NAME Galdino Hernandez-Cantellan
BORN ON October 27, 1969
BORN IN Irámuco, Mexico
WORKS AS Foreman, BMC West; Proprietor, Hernandez Bros Landscaping Company
EMIGRATED TO THE U.S. ON April 26, 1992
LIVES IN Beaverton
NATURALIZED ON April 23, 2008
I LOVED IRÁMUCO, my little village in Guanajuato, Mexico. On one side we have the Zacatecas Mountains, and on the other side we have a great big lake called Lago de Cuitzeo. It’s very beautiful. Very peaceful. Most of the people who live in my village are farmers or fishermen, but no matter what you do, or how much you work, it’s really hard to make enough money to survive.
I’ve been working since I was 7 years old. When I was a boy, I either fished on Lago de Cuitzeo with my dad, or sometimes me and my mama and my two brothers and eight sisters would pick reeds from the lake and weave petates [the mats farmers use to dry chiles] to trade for beans and tortillas. But after my father died in 1989, even though I had a job as a carpenter, we were really, really poor. On Sundays, when I got paid, my mama would buy two little wings and the leg of a chicken, and we’d eat soup, beans, potatoes, and rice for dinner. By the end of the week, when the money ran out, it would be just salsa and tomatillos.
The main reason that I decided to come to the United States was that our house was falling down. The bricks were made out of mud and straw, and the goats we raised for milk and cheese chewed up the walls. The worst part was the ceiling. When we looked up, we could see the sky. Whenever it rained, the dirt floor turned to mud.
On the other side of the lake, there was a town called Villa Morelos, where there lived a coyote. The coyotes, they’re like the mafia. They’re smugglers, smugglers of people. You don’t want to mess with those guys. But one day in April in 1992, me and my best buddy, Miguel, took a bus to Villa Morelos and knocked on the coyote’s door to ask if he could bring us to Hillsboro, Oregon, where Miguel’s father was living. He told us to meet him at the bus station in Morelia, the capital city of Michoacán, and he’d ride with us to Tijuana, where we’d meet more coyotes who’d take us across the border and then to Oregon. We would each have to pay $500; that’s more money than I made in a whole year.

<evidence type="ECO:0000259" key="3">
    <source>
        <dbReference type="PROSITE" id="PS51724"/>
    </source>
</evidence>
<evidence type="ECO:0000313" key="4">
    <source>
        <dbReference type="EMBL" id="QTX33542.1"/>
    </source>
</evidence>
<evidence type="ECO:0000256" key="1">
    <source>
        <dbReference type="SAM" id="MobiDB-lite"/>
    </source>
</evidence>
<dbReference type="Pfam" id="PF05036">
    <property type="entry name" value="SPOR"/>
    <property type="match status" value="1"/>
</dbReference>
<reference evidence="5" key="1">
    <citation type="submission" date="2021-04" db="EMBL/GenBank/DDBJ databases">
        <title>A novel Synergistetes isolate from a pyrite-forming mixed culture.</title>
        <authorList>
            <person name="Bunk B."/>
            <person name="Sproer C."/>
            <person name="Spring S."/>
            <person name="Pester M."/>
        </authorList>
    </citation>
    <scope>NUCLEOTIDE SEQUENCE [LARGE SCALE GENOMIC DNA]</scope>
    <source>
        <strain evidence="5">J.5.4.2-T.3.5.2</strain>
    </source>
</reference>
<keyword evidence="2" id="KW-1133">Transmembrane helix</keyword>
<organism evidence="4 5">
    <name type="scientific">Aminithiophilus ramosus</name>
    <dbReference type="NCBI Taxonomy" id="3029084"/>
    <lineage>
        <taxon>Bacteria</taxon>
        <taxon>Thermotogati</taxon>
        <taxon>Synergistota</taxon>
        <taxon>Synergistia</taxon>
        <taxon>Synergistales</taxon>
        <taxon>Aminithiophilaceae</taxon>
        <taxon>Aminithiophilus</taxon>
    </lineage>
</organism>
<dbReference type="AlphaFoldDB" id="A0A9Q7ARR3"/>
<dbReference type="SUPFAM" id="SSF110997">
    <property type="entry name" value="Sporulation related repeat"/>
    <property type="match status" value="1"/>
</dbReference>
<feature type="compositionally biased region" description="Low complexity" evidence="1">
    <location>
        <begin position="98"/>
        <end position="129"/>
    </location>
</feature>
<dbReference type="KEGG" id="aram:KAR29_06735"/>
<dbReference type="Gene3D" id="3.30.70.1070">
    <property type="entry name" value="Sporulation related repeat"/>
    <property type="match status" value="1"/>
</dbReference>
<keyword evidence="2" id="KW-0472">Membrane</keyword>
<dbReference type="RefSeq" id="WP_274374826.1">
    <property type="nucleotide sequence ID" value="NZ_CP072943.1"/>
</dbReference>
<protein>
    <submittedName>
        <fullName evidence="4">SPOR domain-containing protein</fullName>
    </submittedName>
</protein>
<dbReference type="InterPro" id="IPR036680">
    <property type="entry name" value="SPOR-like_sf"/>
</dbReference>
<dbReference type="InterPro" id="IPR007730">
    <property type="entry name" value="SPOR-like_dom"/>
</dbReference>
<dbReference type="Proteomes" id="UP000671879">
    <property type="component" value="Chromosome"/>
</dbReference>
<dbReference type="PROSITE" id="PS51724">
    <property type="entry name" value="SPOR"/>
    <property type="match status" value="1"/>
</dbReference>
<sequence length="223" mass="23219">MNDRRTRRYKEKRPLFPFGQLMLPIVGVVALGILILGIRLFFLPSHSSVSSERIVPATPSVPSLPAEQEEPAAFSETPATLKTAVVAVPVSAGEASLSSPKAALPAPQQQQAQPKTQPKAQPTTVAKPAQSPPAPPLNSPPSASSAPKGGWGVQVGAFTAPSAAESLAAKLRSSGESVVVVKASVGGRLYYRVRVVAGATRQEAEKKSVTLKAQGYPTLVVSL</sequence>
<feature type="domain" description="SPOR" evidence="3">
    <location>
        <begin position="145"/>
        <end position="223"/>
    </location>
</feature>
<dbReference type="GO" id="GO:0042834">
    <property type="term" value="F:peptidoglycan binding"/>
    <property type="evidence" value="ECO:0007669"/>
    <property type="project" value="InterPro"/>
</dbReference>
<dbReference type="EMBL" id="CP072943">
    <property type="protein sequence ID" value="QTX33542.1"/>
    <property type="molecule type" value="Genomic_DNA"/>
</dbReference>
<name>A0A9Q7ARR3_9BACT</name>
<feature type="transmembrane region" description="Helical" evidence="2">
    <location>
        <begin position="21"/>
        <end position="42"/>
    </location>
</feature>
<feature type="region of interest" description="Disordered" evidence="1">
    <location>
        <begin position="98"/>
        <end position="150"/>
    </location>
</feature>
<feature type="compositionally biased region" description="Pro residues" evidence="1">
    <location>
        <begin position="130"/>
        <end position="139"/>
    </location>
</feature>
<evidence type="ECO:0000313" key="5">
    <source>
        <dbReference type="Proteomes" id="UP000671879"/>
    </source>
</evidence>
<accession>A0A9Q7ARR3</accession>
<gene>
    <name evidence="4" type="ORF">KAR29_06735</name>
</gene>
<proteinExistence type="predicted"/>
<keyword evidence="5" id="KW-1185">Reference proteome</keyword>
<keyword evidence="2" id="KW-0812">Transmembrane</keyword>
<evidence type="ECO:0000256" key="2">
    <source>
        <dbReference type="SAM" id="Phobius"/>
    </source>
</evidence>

And so my family—my sisters and my brothers and my uncles—pulled together all of our savings, but all we had was 4,000 pesos, around $350. Miguel called his father, and he said he’d loan me the rest when I got to Oregon. My mama sewed the money into the waist of my pants. I left Irámuco on the Wednesday before Easter, wearing just those pants, a T-shirt, a really thin jacket, and tennis shoes. The only thing I carried was a plastic bag with some beans and bread and eggs. That was it. That was my food for the three days it would take to get to Tijuana.
Me and Miguel rode the bus for 40 miles to Morelia, where the coyote was waiting for us at the station. He rode with us for 300 miles through the Sierra Madres, then up the coast for another 1,000 miles north to Tijuana, where we met more coyotes and 20 other guys who were crossing into the United States. We walked into the desert outside of town, and we lay down in the dirt by some bushes right by the border fence and waited for it to get dark. At midnight the coyotes woke everybody up and said it was time to go.
First we had to climb two pretty good-sized fences, like 12 feet high, topped with razor wire. You have to jump from the top, and everybody was falling on each other in the dark. As soon as you land, you have to start running. We crossed a creek and then reached a highway, but La Migra, the border police, were waiting for us in two big Suburbans. They put us in handcuffs and took our shoes so we wouldn’t run away. Then they took us to a jail where they wrote down our names and fingerprinted us. In the morning, they gave us back our shoes, drove us to the border, and told us to stay in Mexico.